Dr. Paul Lowe is a Reader in Documentary Photography and the Course Leader of the Masters programme in Photojournalism and Documentary Photography at the London College of Communication, University of the Arts, London, UK. Paul is an award-winning photographer, whose work is represented by Panos Pictures, and who has been published in Time, Newsweek, Life, The Sunday Times Magazine, The Observer and The Independent amongst others. He has covered breaking news the world over, including the fall of the Berlin Wall, Nelson Mandela’s release, famine in Africa, the conflict in the former Yugoslavia and the destruction of Grozny.
His book, Bosnians, documenting 10 years of the war and post war situation in Bosnia, was published in April 2005 by Saqi books. His research interest focuses on the photography of conflict, and he has contributed chapters to the books Picturing Atrocity: Photography in Crisis (Reaktion, 2012) and Photography and Conflict. His most recent books include Photography Masterclass published by Thames and Hudson, and Understanding Photojournalism, co-authored with Dr. Jenny Good, published by Bloomsbury Academic Press.
Dr. David Michael Pesetsky is the Ferrari P. Ward Professor of Modern Languages and Linguistics, and Head of the Department of Linguistics and Philosophy at the Massachusetts Institute of Technology. Dr. Pesetsky has taught at the University of Southern California and the University of Massachusetts Amherst before joining the faculty of MIT in 1988. Pesetsky was elected a Fellow of the American Association for the Advancement of Science in 2011, and a Fellow of the Linguistic Society of America in 2012.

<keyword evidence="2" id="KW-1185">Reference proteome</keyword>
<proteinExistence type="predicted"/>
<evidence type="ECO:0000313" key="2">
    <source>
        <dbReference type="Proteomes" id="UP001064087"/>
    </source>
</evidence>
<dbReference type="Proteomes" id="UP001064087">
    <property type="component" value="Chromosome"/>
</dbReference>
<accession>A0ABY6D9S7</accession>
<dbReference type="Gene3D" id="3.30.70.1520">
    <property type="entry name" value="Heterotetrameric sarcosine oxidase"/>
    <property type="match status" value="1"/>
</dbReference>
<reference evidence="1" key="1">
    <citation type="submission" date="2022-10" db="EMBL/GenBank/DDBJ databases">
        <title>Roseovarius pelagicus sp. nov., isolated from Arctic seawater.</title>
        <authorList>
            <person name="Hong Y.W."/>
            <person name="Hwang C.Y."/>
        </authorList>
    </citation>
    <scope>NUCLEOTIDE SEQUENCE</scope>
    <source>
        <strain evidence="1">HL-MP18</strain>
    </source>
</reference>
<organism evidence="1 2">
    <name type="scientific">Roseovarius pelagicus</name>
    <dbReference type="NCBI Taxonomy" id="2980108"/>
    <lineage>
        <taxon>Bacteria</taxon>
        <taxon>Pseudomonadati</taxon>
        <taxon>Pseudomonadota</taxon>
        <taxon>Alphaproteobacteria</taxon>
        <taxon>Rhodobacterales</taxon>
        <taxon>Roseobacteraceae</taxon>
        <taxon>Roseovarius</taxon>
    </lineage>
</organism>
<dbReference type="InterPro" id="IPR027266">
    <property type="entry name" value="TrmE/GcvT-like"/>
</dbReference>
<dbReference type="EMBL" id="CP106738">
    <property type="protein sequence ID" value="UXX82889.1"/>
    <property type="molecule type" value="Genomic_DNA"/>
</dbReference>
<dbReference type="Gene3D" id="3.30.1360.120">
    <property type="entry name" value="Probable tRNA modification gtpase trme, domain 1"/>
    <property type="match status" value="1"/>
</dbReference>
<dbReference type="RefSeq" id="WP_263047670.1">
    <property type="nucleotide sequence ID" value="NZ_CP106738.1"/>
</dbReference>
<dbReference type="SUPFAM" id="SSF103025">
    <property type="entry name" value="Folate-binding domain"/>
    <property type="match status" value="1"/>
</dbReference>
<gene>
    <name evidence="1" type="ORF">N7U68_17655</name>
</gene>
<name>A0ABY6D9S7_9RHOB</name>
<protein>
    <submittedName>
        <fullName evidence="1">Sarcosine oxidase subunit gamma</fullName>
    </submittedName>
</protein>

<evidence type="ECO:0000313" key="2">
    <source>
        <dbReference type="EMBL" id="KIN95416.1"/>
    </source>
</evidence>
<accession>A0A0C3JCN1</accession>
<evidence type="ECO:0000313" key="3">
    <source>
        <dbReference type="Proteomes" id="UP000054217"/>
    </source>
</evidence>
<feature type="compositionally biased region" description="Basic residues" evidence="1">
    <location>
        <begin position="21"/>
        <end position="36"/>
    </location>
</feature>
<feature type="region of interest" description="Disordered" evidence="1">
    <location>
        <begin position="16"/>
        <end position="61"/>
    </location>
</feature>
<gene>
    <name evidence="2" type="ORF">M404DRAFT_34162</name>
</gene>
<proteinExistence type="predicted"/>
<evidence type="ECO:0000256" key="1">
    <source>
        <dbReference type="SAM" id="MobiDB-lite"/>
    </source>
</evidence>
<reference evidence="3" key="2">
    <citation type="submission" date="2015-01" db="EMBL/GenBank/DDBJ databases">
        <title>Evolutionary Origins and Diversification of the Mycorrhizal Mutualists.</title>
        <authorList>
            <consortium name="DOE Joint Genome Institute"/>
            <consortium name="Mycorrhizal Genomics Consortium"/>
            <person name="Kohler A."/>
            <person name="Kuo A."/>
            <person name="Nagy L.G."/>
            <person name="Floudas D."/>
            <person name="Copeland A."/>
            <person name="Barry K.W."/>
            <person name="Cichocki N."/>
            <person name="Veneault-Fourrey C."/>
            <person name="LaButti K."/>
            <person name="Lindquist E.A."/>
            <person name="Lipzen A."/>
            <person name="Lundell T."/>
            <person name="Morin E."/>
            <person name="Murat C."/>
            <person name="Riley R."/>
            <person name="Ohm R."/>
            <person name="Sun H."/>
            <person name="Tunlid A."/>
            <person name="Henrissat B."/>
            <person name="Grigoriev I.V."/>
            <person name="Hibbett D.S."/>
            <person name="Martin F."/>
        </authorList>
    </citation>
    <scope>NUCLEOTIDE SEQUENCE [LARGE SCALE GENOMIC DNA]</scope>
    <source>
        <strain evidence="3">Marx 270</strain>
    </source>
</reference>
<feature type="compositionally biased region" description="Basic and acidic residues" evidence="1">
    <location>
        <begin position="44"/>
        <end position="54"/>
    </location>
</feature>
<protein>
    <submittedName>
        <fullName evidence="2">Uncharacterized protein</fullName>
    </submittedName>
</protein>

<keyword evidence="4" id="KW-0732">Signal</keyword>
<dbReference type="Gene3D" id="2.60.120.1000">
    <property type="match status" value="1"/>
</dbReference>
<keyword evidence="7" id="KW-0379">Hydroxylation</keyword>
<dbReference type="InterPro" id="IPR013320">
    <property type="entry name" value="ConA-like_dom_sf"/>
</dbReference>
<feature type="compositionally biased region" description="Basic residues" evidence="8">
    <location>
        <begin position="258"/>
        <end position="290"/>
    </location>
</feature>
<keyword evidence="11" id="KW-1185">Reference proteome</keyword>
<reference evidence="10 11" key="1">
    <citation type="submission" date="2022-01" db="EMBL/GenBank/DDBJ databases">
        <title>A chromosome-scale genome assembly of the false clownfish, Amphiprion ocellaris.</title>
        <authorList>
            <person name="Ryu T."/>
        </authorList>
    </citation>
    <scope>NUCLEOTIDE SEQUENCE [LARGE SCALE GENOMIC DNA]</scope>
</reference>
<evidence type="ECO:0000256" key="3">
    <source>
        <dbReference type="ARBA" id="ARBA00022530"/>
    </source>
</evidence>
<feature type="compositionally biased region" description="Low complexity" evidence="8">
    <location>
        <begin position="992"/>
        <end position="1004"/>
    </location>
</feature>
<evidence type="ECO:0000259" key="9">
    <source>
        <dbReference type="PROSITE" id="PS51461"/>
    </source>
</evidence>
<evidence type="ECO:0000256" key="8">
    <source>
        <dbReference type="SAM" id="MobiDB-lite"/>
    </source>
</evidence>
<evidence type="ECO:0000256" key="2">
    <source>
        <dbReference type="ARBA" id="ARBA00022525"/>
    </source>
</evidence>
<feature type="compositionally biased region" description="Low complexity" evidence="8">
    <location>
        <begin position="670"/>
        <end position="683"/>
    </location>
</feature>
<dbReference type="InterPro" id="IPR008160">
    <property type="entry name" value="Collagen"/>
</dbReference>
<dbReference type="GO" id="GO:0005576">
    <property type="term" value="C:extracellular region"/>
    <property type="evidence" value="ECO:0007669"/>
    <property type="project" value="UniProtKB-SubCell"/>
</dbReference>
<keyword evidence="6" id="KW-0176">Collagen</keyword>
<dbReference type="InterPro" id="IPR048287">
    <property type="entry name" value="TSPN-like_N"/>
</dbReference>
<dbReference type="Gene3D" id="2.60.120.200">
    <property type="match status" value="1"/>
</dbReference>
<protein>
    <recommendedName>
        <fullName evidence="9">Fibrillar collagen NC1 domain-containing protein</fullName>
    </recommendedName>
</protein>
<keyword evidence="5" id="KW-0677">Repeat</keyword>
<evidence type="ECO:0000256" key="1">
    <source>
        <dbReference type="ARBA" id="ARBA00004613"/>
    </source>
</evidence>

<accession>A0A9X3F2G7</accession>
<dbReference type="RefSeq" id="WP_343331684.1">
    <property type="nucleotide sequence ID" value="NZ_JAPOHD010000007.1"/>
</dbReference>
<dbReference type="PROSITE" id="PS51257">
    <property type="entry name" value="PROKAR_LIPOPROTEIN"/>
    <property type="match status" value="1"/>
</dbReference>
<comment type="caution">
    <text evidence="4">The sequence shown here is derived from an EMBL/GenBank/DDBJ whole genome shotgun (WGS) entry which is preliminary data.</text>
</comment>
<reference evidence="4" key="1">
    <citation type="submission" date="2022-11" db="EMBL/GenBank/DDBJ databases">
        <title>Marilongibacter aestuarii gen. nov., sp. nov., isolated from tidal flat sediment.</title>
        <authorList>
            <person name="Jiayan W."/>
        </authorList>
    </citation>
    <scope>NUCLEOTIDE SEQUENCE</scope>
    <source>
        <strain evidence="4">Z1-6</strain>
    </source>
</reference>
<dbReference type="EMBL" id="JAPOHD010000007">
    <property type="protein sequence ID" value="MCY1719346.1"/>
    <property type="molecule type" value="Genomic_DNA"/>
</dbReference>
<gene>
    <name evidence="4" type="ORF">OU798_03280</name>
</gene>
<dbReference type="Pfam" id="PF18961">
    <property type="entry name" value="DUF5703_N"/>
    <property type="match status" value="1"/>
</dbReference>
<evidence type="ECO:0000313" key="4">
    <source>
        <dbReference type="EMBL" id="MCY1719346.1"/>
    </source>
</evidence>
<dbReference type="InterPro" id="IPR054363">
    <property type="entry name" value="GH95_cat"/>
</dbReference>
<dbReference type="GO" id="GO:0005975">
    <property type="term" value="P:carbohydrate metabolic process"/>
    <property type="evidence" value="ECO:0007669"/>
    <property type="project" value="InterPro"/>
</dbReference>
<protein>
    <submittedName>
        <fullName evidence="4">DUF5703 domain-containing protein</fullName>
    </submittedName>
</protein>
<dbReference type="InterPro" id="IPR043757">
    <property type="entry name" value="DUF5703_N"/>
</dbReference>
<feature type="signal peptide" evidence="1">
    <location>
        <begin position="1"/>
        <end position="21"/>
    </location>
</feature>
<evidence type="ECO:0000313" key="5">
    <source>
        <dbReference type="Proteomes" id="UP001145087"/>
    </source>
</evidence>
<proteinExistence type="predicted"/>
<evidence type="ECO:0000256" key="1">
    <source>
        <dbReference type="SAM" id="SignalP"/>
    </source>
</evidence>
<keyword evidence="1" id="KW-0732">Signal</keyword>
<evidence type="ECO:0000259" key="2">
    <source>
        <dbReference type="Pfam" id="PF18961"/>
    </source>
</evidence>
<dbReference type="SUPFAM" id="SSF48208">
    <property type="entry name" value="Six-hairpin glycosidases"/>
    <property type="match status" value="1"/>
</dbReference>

He has published numerous articles and books within the framework of generative grammar. In a collaboration with Esther Torrego, he developed a theory of grammatical case in noun phrases, arguing that nominative and accusative cases are the mirror image for the nominal system of phi feature agreement in the verbal system.
Dr. Timothy Petete is Associate Professor of English and Graduate Program Director of Literary Studies at the University of Central Oklahoma. His areas of specialization include Native American literature and Contemporary American literature. He teaches undergraduate and graduate courses in literature and undergraduate courses in composition. His literature courses examine social, political, and cultural realities, whereas his composition courses engage language, technology, and popular culture.
He has facilitated teaching demonstrations and delivered scholarly presentations at several academic conferences, including the Conference on College Composition and Communication Annual Convention, the Popular Culture Association/American Culture Association National Conference, the American Literature Association Annual Conference, the National Council of Teachers of English Annual Convention, and the College English Association Annual Conference.